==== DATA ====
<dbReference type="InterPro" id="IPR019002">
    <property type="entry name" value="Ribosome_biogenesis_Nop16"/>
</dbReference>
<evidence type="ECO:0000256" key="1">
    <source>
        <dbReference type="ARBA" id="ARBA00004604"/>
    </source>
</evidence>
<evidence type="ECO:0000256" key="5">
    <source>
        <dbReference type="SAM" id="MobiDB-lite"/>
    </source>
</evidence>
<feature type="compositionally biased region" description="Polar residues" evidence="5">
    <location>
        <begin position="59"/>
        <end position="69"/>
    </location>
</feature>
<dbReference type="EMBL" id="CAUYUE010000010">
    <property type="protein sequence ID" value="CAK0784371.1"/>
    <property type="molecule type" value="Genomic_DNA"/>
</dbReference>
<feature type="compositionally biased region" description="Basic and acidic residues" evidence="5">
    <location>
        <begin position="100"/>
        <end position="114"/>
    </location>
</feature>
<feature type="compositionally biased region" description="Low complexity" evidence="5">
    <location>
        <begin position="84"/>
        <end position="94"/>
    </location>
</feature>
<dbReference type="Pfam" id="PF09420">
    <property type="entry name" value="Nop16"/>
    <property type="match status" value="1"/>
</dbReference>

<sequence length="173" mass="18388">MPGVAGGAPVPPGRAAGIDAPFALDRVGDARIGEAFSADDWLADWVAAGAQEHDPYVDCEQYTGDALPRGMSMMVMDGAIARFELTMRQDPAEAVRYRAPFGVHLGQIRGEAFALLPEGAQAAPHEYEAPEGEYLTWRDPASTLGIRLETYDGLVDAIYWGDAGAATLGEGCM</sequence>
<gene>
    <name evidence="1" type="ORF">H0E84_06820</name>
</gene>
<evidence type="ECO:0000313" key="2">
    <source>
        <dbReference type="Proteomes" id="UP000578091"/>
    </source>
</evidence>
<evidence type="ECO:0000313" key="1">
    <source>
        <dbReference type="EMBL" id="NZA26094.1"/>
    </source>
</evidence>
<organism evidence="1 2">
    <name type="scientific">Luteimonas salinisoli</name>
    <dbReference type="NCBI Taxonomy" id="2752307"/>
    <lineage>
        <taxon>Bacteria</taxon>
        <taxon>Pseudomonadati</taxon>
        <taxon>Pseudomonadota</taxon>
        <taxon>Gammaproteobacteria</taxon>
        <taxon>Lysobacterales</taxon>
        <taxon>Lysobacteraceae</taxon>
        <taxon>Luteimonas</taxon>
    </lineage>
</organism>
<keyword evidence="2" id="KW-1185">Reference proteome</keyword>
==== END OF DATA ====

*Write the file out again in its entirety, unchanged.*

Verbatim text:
<dbReference type="InterPro" id="IPR019002">
    <property type="entry name" value="Ribosome_biogenesis_Nop16"/>
</dbReference>
<evidence type="ECO:0000256" key="1">
    <source>
        <dbReference type="ARBA" id="ARBA00004604"/>
    </source>
</evidence>
<evidence type="ECO:0000256" key="5">
    <source>
        <dbReference type="SAM" id="MobiDB-lite"/>
    </source>
</evidence>
<feature type="compositionally biased region" description="Polar residues" evidence="5">
    <location>
        <begin position="59"/>
        <end position="69"/>
    </location>
</feature>
<dbReference type="EMBL" id="CAUYUE010000010">
    <property type="protein sequence ID" value="CAK0784371.1"/>
    <property type="molecule type" value="Genomic_DNA"/>
</dbReference>
<feature type="compositionally biased region" description="Basic and acidic residues" evidence="5">
    <location>
        <begin position="100"/>
        <end position="114"/>
    </location>
</feature>
<feature type="compositionally biased region" description="Low complexity" evidence="5">
    <location>
        <begin position="84"/>
        <end position="94"/>
    </location>
</feature>
<dbReference type="Pfam" id="PF09420">
    <property type="entry name" value="Nop16"/>
    <property type="match status" value="1"/>
</dbReference>

<sequence length="173" mass="18388">MPGVAGGAPVPPGRAAGIDAPFALDRVGDARIGEAFSADDWLADWVAAGAQEHDPYVDCEQYTGDALPRGMSMMVMDGAIARFELTMRQDPAEAVRYRAPFGVHLGQIRGEAFALLPEGAQAAPHEYEAPEGEYLTWRDPASTLGIRLETYDGLVDAIYWGDAGAATLGEGCM</sequence>
<gene>
    <name evidence="1" type="ORF">H0E84_06820</name>
</gene>
<evidence type="ECO:0000313" key="2">
    <source>
        <dbReference type="Proteomes" id="UP000578091"/>
    </source>
</evidence>
<evidence type="ECO:0000313" key="1">
    <source>
        <dbReference type="EMBL" id="NZA26094.1"/>
    </source>
</evidence>
<organism evidence="1 2">
    <name type="scientific">Luteimonas salinisoli</name>
    <dbReference type="NCBI Taxonomy" id="2752307"/>
    <lineage>
        <taxon>Bacteria</taxon>
        <taxon>Pseudomonadati</taxon>
        <taxon>Pseudomonadota</taxon>
        <taxon>Gammaproteobacteria</taxon>
        <taxon>Lysobacterales</taxon>
        <taxon>Lysobacteraceae</taxon>
        <taxon>Luteimonas</taxon>
    </lineage>
</organism>
<keyword evidence="2" id="KW-1185">Reference proteome</keyword>